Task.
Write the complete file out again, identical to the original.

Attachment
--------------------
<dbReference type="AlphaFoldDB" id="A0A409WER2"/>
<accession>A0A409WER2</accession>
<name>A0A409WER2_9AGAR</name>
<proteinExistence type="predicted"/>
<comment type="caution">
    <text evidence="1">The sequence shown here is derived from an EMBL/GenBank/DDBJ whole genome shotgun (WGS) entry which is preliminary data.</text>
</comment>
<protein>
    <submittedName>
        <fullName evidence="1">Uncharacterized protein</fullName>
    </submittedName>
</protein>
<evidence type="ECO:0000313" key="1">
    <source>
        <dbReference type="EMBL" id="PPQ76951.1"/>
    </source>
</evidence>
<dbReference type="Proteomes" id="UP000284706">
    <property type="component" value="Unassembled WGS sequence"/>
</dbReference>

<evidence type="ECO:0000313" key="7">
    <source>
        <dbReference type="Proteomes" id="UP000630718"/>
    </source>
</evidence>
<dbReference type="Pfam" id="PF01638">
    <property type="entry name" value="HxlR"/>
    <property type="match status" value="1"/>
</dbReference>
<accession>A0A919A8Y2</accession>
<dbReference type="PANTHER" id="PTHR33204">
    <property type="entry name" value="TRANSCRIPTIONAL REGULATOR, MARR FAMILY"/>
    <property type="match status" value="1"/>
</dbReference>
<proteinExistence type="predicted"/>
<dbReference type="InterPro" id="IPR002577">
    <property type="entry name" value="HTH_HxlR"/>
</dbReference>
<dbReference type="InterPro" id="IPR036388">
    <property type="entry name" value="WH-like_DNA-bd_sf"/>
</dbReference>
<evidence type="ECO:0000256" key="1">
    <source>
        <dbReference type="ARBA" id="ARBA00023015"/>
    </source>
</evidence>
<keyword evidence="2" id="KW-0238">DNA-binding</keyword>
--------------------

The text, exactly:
<dbReference type="AlphaFoldDB" id="A0A409WER2"/>
<accession>A0A409WER2</accession>
<name>A0A409WER2_9AGAR</name>
<proteinExistence type="predicted"/>
<comment type="caution">
    <text evidence="1">The sequence shown here is derived from an EMBL/GenBank/DDBJ whole genome shotgun (WGS) entry which is preliminary data.</text>
</comment>
<protein>
    <submittedName>
        <fullName evidence="1">Uncharacterized protein</fullName>
    </submittedName>
</protein>
<evidence type="ECO:0000313" key="1">
    <source>
        <dbReference type="EMBL" id="PPQ76951.1"/>
    </source>
</evidence>
<dbReference type="Proteomes" id="UP000284706">
    <property type="component" value="Unassembled WGS sequence"/>
</dbReference>

<evidence type="ECO:0000313" key="7">
    <source>
        <dbReference type="Proteomes" id="UP000630718"/>
    </source>
</evidence>
<dbReference type="Pfam" id="PF01638">
    <property type="entry name" value="HxlR"/>
    <property type="match status" value="1"/>
</dbReference>
<accession>A0A919A8Y2</accession>
<dbReference type="PANTHER" id="PTHR33204">
    <property type="entry name" value="TRANSCRIPTIONAL REGULATOR, MARR FAMILY"/>
    <property type="match status" value="1"/>
</dbReference>
<proteinExistence type="predicted"/>
<dbReference type="InterPro" id="IPR002577">
    <property type="entry name" value="HTH_HxlR"/>
</dbReference>
<dbReference type="InterPro" id="IPR036388">
    <property type="entry name" value="WH-like_DNA-bd_sf"/>
</dbReference>
<evidence type="ECO:0000256" key="1">
    <source>
        <dbReference type="ARBA" id="ARBA00023015"/>
    </source>
</evidence>
<keyword evidence="2" id="KW-0238">DNA-binding</keyword>